• For example, here, the coefficients “a” and “b” are computed by using the least squares procedure. Consequently, they are computed so as to minimize the following relation:
  • i = 1 i = N ( y i - ax i - b ) 2
  • The angle θ of rotation is then given by the arctangent of the slope “a”. Given that the slope “a” is generally small, to a first approximation the angle θ may be taken equal to the slope “a” thereby simplifying the computations.
  • The coefficient “b” is the ordinate at the origin and represents the position of the centre of rotation along the axis 66. This position may be converted into coordinates C expressed in another frame of reference on the basis of the known position of the axis 66 in the first image.
  • During step 86, the computer 30 also computes a precision indicator I representative of the proximity between the points (xi, yi) and the straight line D. This indicator I may be the linear correlation coefficient, the standard deviation, the variance or the like. Here, it is assumed that this indicator I is the standard deviation.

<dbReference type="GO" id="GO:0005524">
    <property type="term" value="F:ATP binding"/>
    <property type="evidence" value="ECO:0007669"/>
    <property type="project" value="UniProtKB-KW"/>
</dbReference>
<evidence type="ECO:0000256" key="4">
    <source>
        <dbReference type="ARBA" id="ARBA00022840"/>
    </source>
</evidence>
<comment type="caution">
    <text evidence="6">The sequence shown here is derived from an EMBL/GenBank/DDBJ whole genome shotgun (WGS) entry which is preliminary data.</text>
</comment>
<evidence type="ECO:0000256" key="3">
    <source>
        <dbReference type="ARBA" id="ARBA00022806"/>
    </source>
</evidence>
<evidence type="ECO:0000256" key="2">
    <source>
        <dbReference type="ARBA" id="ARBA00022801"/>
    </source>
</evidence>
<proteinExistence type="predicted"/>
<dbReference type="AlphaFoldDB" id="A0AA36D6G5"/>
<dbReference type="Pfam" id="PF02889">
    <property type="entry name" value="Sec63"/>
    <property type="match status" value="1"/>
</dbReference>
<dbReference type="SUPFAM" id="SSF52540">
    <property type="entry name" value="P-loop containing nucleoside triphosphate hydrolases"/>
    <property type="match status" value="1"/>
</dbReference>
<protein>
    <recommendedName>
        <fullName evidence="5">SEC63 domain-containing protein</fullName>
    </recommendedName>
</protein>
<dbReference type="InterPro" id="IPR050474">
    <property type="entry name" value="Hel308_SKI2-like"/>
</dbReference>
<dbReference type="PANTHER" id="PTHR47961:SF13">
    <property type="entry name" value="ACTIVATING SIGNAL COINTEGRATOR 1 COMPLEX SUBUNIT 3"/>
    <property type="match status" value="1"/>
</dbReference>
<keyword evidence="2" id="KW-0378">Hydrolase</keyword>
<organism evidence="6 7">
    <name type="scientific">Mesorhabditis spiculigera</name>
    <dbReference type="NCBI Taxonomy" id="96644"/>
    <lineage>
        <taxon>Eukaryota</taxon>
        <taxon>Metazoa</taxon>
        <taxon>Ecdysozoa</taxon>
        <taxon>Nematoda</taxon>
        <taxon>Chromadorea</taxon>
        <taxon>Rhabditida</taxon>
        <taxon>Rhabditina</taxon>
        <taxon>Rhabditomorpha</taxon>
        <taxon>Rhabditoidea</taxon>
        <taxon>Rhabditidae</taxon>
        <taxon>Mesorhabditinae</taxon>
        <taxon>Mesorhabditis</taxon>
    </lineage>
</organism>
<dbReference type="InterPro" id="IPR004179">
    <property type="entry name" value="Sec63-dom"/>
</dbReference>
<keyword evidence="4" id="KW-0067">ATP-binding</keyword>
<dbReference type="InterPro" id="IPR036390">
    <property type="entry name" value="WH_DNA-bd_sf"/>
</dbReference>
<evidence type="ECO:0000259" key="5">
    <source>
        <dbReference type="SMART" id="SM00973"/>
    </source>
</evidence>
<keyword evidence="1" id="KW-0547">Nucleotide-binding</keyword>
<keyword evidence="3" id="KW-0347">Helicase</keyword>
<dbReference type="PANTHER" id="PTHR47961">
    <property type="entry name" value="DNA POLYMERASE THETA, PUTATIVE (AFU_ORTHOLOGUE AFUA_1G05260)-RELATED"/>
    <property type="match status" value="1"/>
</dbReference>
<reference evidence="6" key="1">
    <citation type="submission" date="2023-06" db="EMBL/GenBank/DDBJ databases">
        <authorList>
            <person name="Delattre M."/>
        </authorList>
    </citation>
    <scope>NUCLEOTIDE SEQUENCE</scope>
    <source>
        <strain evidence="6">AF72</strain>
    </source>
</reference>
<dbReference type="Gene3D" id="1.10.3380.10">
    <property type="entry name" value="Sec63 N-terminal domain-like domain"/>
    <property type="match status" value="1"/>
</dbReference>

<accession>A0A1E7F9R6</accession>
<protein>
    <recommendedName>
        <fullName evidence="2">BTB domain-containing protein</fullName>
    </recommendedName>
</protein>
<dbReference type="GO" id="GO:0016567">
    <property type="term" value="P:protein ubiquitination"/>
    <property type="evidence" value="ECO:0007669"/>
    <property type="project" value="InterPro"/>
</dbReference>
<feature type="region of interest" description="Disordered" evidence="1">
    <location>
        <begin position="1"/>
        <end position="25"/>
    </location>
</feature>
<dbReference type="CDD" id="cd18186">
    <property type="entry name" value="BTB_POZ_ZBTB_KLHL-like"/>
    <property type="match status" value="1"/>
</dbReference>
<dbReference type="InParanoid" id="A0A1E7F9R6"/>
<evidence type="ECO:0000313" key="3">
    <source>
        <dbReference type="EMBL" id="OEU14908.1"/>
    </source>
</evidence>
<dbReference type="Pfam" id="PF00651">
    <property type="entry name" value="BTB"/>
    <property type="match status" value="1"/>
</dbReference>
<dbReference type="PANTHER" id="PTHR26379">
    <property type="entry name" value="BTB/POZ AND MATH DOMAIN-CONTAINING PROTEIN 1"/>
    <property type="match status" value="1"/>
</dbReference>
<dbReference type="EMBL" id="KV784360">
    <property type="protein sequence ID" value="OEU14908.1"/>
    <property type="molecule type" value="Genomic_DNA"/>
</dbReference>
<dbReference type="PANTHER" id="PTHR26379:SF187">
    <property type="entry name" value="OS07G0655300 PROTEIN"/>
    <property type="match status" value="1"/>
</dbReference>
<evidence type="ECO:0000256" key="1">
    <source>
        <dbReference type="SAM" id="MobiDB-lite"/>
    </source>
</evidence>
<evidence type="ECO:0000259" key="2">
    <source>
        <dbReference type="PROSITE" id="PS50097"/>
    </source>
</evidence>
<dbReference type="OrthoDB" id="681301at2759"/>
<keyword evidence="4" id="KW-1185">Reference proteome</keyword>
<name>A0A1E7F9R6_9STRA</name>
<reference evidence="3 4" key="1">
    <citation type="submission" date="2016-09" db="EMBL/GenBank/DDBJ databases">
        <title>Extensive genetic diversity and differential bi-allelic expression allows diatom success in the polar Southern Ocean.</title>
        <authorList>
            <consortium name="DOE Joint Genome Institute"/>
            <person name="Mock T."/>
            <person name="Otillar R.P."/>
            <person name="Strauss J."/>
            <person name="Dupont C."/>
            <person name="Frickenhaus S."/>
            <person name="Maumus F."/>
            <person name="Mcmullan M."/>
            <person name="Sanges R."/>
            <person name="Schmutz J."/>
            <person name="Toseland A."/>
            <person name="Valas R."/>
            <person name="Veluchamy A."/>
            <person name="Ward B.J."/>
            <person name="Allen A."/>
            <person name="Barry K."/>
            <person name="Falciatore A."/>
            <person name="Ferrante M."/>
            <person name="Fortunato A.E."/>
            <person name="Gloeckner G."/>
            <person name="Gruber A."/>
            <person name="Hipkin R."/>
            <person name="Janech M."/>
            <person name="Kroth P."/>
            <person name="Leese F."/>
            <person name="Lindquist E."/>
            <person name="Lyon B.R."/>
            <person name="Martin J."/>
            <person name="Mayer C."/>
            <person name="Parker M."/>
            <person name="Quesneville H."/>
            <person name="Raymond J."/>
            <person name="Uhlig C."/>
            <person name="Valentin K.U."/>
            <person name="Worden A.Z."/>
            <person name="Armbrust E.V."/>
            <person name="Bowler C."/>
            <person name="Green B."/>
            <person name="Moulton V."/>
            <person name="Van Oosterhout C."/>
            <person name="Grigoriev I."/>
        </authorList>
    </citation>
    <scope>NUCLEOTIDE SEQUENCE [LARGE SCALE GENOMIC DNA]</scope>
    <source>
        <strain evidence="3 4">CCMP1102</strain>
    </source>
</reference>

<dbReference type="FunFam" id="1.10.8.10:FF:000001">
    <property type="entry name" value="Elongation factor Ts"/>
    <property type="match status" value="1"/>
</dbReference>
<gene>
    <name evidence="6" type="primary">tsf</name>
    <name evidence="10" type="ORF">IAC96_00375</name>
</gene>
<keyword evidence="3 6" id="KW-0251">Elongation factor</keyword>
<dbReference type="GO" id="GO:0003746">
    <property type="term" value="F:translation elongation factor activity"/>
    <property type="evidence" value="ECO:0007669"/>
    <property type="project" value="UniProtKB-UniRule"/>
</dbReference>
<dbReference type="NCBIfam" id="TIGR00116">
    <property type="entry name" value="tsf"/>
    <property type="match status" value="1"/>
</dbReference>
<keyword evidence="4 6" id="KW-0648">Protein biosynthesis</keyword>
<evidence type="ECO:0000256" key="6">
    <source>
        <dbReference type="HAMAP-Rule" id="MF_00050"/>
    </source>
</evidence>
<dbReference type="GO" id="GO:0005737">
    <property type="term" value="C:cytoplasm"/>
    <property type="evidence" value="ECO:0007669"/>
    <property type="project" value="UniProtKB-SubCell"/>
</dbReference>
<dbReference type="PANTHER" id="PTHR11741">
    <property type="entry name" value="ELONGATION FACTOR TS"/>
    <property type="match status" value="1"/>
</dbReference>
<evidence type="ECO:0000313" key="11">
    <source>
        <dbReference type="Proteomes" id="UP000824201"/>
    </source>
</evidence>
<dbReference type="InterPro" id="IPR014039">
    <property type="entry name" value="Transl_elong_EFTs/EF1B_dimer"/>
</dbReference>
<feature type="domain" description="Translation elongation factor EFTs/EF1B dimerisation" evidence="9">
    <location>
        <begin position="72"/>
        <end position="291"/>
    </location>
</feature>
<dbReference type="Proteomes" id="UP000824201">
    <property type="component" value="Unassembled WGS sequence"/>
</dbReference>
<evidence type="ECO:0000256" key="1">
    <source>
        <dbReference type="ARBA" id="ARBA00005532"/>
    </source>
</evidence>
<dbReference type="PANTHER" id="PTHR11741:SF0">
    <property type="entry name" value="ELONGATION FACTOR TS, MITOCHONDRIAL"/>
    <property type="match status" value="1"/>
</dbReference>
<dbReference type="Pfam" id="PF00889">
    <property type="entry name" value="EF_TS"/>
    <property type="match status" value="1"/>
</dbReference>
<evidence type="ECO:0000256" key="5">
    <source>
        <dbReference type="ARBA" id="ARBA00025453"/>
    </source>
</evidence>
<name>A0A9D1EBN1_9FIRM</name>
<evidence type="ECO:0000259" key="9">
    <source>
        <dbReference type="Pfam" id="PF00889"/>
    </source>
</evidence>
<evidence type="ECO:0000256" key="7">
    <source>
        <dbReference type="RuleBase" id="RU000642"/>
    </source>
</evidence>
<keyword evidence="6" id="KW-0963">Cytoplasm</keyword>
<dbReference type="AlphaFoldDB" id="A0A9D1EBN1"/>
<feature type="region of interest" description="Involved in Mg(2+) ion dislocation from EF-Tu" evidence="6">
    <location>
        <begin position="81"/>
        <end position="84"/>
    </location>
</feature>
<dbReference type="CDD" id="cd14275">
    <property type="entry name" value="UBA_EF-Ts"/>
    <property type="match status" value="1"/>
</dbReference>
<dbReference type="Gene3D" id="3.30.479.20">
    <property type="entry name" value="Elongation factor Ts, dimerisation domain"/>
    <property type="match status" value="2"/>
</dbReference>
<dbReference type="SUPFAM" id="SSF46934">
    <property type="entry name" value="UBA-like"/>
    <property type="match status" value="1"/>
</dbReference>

• During a step 88, the indicator I is compared with a predetermined threshold S3. If the indicator I is below this threshold S3, then this signifies that the deviation between the points (xi, yi) and the straight line D is small and the results are retained. In the converse case, the angle θ computed and the coordinates computed during step 86 are eliminated and the acquisition of a new image to replace the second image is undertaken directly.
  • During a step 90, the computer automatically adjusts the duration of the interval ΔT as a function of the value of the previously computed angle θ.
  • For example, if the value θ is below a predetermined threshold S4, then the rotation is too small between two images. This increases the noise and therefore the lack of precision in the value of the computed angle θ. To remedy this drawback, the duration of the interval ΔT is then increased.
  • The duration of the interval ΔT may be increased by skipping acquired images, therefore without modifying the frequency of acquisition of the images by the sensor 8 or, conversely, by slowing the frequency of acquisition of the images by the sensor 8.
  • Here, the duration of the interval ΔT is increased or decreased or kept constant after each computation of the angle θ so as to keep the computed angle θ between 0.5 and 10° and, preferably, between 0.5 and 5° or between 1 and 3°.